4. Numeracy: Open-Access Publishing to Reduce the Cost of Scholarly Journals

    Directory of Open Access Journals (Sweden)

    Todd Chavez

    2010-01-01

    Full Text Available Each fiscal year, as academic librarians throughout the United States prepare materials budgets, a national “groan” ensues. Regardless of their format (i.e. print or digital, serial subscription costs are escalating, in the process impacting the role of the library in advancing scholarly communication . This paper examines some of the economic issues concerning open-access (OA journal publishing. The importance of quantitative literacy is suggested for librarians and academics seeking a better understanding of alternatives to traditional journal subscription models and to anyone considering ventures into OA publishing. Quantitative literacy is essential for managing alternatives to the rising cost of scholarly communication.The OA movement is gaining traction at the national level, following mandates from the National Institutes of Health and at some large research universities that host institutional repositories. Science faculty has been engaged in scholarly communication OA models since the 1970s. More broadly, discussions in academe have focused on OA and its impact on peer review, promotion and tenure, intellectual property rights, and measures of institutional and faculty productivity. Studies concerning the OA movement’s economics are most commonly reported in academic librarianship literature, a trend that may serve as a barrier to a broader understanding of OA’s role in scholarly communication. This paper provides background information on the crisis in serials costs and suggests that metrics favor OA models publishing models. A concluding proposal concerning library-funded OA serial collections is offered as a catalyst for further discussions.

  5. Plagiarism Continues to Affect Scholarly Journals.

    Science.gov (United States)

    Hong, Sung Tae

    2017-02-01

    I have encountered 3 cases of plagiarism as editor of the Journal of Korean Medical Science (JKMS). The first one was copying figures from a JKMS article without citation, the second was submission of a copied manuscript of a published article to JKMS, and the third was publishing a copied JKMS article in another journal. The first and third cases violated copyrights of JKMS, but the violating journals made no action on the misconduct. The second and third cases were slightly modified copies of the source articles but similarity check by the Crosscheck could not identify the text overlap initially and after one year reported 96% overlap for the second case. The similarity of the third case was reported 3%. The Crosscheck must upgrade its system for better reliable screening of text plagiarism. The copy of the second case was committed by a corrupt Chinese editing company and also by some unethical researchers. In conclusion, plagiarism still threatens the trustworthiness of the publishing enterprises and is a cumbersome burden for editors of scholarly journals. We require a better system to increase the vigilance and to prevent the misconduct.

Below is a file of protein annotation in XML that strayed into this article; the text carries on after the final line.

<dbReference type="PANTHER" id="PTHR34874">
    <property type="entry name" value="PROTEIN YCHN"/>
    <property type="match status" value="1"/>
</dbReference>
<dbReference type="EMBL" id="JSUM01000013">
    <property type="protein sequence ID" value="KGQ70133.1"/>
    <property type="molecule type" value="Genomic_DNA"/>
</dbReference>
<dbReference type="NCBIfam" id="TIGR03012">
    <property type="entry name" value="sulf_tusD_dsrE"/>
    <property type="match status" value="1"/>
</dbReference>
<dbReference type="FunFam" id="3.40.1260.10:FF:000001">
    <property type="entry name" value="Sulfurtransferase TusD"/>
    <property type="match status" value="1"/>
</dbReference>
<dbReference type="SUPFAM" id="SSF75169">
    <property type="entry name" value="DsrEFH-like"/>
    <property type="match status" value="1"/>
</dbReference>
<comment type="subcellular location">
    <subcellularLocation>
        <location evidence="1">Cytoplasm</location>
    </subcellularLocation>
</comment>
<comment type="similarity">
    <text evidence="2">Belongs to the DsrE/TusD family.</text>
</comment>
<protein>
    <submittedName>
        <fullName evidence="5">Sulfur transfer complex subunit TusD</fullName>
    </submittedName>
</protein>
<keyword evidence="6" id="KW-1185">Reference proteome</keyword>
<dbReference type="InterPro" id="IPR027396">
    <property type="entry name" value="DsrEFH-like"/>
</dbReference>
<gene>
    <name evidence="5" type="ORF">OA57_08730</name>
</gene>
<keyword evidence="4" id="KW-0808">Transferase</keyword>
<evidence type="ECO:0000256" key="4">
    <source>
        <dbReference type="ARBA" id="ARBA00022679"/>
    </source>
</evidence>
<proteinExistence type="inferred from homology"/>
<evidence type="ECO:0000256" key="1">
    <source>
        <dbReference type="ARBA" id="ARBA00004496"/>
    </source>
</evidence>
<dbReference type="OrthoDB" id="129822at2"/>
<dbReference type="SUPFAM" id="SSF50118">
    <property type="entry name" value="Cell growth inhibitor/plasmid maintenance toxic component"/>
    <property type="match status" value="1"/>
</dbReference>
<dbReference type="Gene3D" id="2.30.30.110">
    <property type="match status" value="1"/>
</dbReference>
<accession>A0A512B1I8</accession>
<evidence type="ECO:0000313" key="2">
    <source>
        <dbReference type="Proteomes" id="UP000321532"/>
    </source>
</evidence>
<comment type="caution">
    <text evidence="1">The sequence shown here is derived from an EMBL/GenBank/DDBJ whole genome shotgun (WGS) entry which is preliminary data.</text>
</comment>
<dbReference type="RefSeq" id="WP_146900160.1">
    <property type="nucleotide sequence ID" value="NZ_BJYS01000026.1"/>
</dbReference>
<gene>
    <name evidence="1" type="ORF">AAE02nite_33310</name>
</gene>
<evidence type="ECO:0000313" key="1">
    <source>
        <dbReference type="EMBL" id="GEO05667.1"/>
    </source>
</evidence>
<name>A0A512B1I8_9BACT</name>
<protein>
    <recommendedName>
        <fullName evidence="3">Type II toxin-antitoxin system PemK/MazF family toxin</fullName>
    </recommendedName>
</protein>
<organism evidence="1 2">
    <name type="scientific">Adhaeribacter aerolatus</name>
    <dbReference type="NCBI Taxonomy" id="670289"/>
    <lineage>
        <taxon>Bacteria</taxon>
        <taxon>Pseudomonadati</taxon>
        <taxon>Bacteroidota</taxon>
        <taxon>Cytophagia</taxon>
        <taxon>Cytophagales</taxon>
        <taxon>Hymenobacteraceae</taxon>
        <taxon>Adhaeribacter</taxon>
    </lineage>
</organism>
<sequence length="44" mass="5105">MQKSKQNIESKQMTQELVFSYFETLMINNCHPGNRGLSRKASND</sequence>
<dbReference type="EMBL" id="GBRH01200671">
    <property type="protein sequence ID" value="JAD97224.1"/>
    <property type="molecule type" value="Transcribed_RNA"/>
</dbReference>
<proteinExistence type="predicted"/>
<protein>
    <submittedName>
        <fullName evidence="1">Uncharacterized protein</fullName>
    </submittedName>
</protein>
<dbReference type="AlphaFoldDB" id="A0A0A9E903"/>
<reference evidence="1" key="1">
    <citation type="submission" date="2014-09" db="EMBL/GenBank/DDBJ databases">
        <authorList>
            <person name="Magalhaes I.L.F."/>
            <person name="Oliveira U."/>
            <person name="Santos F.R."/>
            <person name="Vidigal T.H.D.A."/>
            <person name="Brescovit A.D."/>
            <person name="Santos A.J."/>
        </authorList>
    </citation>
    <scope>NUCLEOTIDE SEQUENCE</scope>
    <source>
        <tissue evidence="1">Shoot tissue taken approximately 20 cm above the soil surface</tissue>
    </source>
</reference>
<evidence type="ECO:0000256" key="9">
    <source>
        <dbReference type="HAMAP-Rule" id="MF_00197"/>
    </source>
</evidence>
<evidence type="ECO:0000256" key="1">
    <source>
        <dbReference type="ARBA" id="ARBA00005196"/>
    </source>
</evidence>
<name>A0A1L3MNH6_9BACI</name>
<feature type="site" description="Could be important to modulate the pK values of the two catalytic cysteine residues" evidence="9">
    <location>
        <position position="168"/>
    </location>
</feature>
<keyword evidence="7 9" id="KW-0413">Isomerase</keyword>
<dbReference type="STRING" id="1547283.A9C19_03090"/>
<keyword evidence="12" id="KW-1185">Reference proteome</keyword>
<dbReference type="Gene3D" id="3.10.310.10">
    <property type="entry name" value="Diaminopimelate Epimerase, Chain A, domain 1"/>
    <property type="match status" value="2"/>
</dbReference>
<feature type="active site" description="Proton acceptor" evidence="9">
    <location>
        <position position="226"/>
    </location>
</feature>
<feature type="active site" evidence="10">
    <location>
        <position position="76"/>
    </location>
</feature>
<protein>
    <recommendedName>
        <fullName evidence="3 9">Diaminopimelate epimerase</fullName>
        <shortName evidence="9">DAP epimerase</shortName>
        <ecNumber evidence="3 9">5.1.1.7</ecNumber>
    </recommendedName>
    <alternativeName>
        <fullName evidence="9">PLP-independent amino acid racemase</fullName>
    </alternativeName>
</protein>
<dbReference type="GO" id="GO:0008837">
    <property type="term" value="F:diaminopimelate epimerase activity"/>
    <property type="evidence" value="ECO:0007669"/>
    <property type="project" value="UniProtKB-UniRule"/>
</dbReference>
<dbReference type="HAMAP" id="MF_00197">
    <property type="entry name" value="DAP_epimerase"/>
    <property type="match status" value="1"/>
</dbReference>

6. Plagiarism Continues to Affect Scholarly Journals

    Science.gov (United States)

    2017-01-01

    I have encountered 3 cases of plagiarism as editor of the Journal of Korean Medical Science (JKMS). The first one was copying figures from a JKMS article without citation, the second was submission of a copied manuscript of a published article to JKMS, and the third was publishing a copied JKMS article in another journal. The first and third cases violated copyrights of JKMS, but the violating journals made no action on the misconduct. The second and third cases were slightly modified copies of the source articles but similarity check by the Crosscheck could not identify the text overlap initially and after one year reported 96% overlap for the second case. The similarity of the third case was reported 3%. The Crosscheck must upgrade its system for better reliable screening of text plagiarism. The copy of the second case was committed by a corrupt Chinese editing company and also by some unethical researchers. In conclusion, plagiarism still threatens the trustworthiness of the publishing enterprises and is a cumbersome burden for editors of scholarly journals. We require a better system to increase the vigilance and to prevent the misconduct. PMID:28049227